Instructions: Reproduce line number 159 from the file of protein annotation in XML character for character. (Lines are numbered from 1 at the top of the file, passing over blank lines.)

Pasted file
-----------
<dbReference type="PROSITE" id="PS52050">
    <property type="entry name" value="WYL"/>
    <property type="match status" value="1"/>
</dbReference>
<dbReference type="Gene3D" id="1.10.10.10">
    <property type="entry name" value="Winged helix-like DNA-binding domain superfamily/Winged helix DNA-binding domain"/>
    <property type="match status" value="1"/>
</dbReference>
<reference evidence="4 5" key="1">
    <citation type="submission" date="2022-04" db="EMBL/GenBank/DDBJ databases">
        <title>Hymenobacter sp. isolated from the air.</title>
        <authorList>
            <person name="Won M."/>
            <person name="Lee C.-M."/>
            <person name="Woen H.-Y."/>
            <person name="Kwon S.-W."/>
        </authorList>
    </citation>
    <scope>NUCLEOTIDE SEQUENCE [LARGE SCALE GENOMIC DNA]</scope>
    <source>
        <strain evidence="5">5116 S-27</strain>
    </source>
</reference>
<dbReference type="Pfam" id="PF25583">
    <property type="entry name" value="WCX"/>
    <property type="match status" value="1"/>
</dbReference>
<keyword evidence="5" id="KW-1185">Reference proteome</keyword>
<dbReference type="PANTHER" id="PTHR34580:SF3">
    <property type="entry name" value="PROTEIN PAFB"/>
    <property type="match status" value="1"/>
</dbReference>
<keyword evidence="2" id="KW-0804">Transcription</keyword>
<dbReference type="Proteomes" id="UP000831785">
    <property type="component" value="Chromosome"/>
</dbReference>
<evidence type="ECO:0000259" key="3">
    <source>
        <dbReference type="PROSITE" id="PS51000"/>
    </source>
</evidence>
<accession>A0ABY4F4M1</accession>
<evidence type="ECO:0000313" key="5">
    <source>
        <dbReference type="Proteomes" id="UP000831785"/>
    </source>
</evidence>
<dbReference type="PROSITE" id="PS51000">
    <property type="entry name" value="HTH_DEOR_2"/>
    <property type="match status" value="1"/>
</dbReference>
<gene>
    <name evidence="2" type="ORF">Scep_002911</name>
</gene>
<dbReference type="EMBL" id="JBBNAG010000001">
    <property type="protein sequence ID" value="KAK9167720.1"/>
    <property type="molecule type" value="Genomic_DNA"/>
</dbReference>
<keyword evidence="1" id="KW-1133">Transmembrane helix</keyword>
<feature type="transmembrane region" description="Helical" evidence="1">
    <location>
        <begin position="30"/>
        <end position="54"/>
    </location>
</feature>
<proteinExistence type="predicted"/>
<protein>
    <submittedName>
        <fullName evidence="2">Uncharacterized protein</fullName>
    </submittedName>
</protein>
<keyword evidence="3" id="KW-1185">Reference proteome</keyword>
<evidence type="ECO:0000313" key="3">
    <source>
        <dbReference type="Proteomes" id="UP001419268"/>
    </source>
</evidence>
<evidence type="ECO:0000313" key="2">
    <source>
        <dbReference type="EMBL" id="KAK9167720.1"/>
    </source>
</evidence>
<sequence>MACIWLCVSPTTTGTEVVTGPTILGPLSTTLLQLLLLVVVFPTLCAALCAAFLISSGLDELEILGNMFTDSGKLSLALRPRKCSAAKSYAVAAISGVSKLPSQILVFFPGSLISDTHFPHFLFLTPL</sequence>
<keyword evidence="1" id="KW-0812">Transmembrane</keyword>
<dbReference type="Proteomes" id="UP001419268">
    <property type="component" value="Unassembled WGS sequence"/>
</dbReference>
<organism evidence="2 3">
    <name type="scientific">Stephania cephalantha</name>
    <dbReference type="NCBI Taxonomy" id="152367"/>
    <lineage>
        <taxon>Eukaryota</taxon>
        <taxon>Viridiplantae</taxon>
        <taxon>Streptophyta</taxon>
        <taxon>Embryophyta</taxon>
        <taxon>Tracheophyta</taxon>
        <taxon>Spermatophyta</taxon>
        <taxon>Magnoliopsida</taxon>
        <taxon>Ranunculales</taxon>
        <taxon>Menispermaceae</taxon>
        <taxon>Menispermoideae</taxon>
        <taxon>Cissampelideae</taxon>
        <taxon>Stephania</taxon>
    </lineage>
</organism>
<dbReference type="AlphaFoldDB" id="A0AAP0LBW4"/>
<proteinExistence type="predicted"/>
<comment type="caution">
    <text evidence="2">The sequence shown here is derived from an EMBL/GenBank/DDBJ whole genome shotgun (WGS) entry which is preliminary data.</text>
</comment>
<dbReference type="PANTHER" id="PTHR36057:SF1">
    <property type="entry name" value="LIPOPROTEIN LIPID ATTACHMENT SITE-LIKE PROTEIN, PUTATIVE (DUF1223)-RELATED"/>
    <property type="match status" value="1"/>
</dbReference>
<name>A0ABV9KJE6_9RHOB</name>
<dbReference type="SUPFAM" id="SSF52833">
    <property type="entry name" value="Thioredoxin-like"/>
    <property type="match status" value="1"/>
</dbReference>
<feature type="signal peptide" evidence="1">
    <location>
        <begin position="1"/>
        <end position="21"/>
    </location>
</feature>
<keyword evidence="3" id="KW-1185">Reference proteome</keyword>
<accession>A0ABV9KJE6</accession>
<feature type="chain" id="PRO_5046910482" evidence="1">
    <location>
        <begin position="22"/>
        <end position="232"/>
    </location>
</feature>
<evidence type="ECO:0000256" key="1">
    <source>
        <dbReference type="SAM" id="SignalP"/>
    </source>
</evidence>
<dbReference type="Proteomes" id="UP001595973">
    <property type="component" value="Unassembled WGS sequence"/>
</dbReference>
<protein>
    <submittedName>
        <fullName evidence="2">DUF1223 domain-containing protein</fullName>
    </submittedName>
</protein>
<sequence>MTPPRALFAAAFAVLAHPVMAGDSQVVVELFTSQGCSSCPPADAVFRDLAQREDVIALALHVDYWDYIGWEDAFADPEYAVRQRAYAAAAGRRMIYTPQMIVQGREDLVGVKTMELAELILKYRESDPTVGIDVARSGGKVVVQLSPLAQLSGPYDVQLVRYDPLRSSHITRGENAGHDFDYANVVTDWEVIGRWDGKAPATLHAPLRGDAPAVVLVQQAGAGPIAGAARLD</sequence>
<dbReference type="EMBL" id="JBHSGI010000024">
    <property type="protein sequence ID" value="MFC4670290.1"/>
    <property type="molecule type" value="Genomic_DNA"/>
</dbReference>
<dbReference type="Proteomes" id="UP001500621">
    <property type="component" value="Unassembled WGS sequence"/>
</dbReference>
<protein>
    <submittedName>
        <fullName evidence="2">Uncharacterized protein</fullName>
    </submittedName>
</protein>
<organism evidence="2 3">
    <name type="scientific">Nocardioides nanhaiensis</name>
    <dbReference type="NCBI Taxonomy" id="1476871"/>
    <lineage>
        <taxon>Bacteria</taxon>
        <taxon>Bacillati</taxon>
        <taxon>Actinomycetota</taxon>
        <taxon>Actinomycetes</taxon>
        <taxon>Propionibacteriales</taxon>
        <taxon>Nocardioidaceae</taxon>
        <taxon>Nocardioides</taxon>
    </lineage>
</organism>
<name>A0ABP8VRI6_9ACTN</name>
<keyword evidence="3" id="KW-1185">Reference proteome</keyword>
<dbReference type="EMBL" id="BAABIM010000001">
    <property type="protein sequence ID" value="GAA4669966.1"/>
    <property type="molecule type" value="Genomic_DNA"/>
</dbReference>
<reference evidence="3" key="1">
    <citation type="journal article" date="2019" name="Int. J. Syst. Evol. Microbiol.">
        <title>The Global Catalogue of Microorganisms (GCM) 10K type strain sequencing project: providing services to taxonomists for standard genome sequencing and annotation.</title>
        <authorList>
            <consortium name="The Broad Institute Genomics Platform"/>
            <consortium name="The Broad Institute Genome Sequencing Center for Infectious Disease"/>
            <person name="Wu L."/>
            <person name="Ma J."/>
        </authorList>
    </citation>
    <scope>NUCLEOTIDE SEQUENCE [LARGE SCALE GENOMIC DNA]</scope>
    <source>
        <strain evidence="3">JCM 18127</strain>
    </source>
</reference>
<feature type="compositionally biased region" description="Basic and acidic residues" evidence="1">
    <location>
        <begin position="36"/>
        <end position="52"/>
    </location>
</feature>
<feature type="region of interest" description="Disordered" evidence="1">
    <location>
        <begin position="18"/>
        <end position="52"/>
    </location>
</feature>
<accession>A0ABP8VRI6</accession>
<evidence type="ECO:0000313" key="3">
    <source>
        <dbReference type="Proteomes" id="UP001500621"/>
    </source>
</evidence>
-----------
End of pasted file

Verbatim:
</protein>